Saturday, July 31, 2004 Match summary This match had a few surprises. Seven coders managed to get all three problems correct, which is not surprising. But of the top nine rated coders entering the match only one, Yarin, managed to make it into that group. The second through seventh place finishers were all reds with their circles less than halffilled or yellows! Quite a few rating points moved between the top finishers in this match. Yarin, with the help of 50 challenge points, barely slipped past gepa by only 4 points for the win. Coming in a comparatively distant third (actually only 128 behind) was gawry a yellow! One more performance like that and he won't be yellow anymore. gawry's +200 point rating gain also doesn't hurt Poland's country rating. gepa's 140 point gain helps out Germany's country rating, while Yarin continues to spearhead team Sweden, and his 85 point rating gain to 3141 propels him into fourth place in the current top coders in algorithm competition list. Congratulations Yarin. (Wanna join team "Turks and Caios Islands"?) Division II was won impressively by _(China) with a 1508 point debut match (including 4 successful challenges for 200 points) to give an initial rating of 1800. therealmoose(USA) takes second (which I can tell you has nothing to do with paying the writer $1000 a few days ago for a laptop! Except maybe that giving me money brings good TopCoding luck, I suggest everyone try it! I understand the larger the sum, the more effective it is). FunkFreaker(Finland) takes third in another impressive debut performance which yields an initial rating of 1659. Four divisionII coders managed to get all three problems correct, with drexelmcs01(USA) taking fourth. This match had one of the highest similarities between DivI and DivII problems seen recently. Two problems were shared between the divisions: HexagonalSums and SpamDetector (as 600/250 in DivI and 1100/500 in DivII). Another similarity was the DivI 1000 point problem, LongPipes, and the shared HexagonalSums problem which were both knapsack problem variations. But the two problems were very different requiring completely different techniques. LongPipes shared more similarity with Yarin's "Knapsack" the now legendary 01 knapsack problem in SRM140, which no one was able to solve in time. But they too were completely different problems requiring different solutions. Even Yarin wrote a fresh solution to LongPipes from scratch during this SRM without referring back to his old problem. I will have more to say about the differences between these two problems below in the problem writeup. And unfortunately last minute simplifications the SpamDectector left it being pretty much identical to the CheatCodes problem of SRM 154, that was a mistake I was unaware of. Average was a deliberate reuse of an old problem. So this SRM doesn't win any prizes for originality. Of all the NPcomplete problems, the knapsack problem is clearly my favorite. So simple to state, so hard to solve. And variants are popular as SRM problems, although usually they are small enough to use direct brute force, or constrained in such a way so that the pseudopolynomial time knapsack algorithm (brought to you by dynamic programming) works in reasonable time. The ProblemsAverageUsed as: Division Two  Level One:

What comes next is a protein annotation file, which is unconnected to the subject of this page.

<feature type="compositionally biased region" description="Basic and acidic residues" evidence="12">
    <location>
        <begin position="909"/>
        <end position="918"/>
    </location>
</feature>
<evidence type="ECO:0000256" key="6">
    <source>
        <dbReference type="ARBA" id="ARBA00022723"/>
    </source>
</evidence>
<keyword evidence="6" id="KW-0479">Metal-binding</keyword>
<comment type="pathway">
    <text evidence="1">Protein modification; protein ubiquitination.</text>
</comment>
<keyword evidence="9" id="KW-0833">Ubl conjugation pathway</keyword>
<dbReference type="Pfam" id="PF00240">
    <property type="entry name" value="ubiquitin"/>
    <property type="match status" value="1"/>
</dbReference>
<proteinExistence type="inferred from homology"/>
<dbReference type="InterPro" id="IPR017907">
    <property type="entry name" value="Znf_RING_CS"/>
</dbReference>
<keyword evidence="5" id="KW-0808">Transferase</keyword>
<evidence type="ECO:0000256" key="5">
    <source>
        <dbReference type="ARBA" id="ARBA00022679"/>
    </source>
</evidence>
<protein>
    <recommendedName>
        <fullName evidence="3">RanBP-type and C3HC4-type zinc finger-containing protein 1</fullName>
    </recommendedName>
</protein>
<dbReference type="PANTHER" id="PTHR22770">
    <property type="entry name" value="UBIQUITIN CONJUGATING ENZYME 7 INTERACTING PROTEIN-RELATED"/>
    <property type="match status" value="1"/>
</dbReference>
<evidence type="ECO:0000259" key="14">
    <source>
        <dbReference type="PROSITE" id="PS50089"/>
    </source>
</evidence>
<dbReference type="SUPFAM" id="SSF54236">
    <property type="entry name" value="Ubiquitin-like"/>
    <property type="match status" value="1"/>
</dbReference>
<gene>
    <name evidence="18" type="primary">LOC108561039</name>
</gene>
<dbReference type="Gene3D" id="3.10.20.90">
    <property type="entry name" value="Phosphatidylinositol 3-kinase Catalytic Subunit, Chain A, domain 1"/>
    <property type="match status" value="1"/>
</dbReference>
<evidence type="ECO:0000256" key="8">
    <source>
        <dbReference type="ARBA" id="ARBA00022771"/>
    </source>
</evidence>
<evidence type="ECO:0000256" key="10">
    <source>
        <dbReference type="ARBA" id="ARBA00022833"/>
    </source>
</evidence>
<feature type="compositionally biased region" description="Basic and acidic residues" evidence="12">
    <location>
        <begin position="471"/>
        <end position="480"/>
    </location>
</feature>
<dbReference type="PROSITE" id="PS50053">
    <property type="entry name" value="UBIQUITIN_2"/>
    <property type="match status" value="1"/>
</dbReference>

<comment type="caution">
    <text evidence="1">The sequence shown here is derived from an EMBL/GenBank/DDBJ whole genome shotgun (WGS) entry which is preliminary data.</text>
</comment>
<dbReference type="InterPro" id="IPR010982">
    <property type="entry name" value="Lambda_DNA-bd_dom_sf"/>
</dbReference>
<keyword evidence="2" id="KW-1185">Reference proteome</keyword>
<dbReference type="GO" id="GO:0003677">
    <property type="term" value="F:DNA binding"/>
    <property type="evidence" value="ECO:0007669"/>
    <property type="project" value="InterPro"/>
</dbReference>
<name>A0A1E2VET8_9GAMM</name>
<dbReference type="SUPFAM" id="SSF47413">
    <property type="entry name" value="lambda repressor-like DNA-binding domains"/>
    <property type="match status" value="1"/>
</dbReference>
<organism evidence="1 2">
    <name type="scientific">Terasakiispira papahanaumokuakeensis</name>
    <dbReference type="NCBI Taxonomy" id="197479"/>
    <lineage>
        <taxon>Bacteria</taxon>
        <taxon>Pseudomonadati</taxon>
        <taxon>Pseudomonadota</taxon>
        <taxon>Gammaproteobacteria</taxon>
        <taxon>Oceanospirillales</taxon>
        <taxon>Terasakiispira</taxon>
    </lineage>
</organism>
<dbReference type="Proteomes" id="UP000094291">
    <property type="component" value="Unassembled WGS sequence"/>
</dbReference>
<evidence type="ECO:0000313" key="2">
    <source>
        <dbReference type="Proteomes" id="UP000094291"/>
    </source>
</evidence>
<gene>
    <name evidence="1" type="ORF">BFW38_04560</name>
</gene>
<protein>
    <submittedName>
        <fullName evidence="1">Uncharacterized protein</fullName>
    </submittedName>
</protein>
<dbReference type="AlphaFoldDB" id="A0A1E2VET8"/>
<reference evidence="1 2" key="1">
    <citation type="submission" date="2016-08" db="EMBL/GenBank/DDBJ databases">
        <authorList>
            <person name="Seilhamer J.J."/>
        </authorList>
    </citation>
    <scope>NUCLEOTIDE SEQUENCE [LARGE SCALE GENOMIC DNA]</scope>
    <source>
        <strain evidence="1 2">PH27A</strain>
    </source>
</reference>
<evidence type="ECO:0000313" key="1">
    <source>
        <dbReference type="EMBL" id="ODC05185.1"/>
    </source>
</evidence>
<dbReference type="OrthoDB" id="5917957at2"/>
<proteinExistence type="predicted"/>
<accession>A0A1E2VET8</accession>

There are two passes involved in this problem. On the first pass you calculate the average. On the second pass you compare to see which scores are below the average. The only trick is to do the comparison properly so that rounding or floating point equality issues don't arise. The easiest way to do this is to multiply all the scores by the number of scores. Now all the averages will come out perfect integers. This works because a<b implies a*n<b*n for n>0 and a*n+b*n for integers a and b is always exactly divisible by n. int average, total = 0 , c = 0 , n = math.length ; for(i=0;i<n;i++) total += (math[i] + verbal[i]) * n ; average = total / n ; for(i=0;i<n;i++) if ( (math[i] + verbal[i]) * n < average ) c++ ; return c ;SpamDetector Used as: Division Two  Level Two: Used as: Division One  Level One: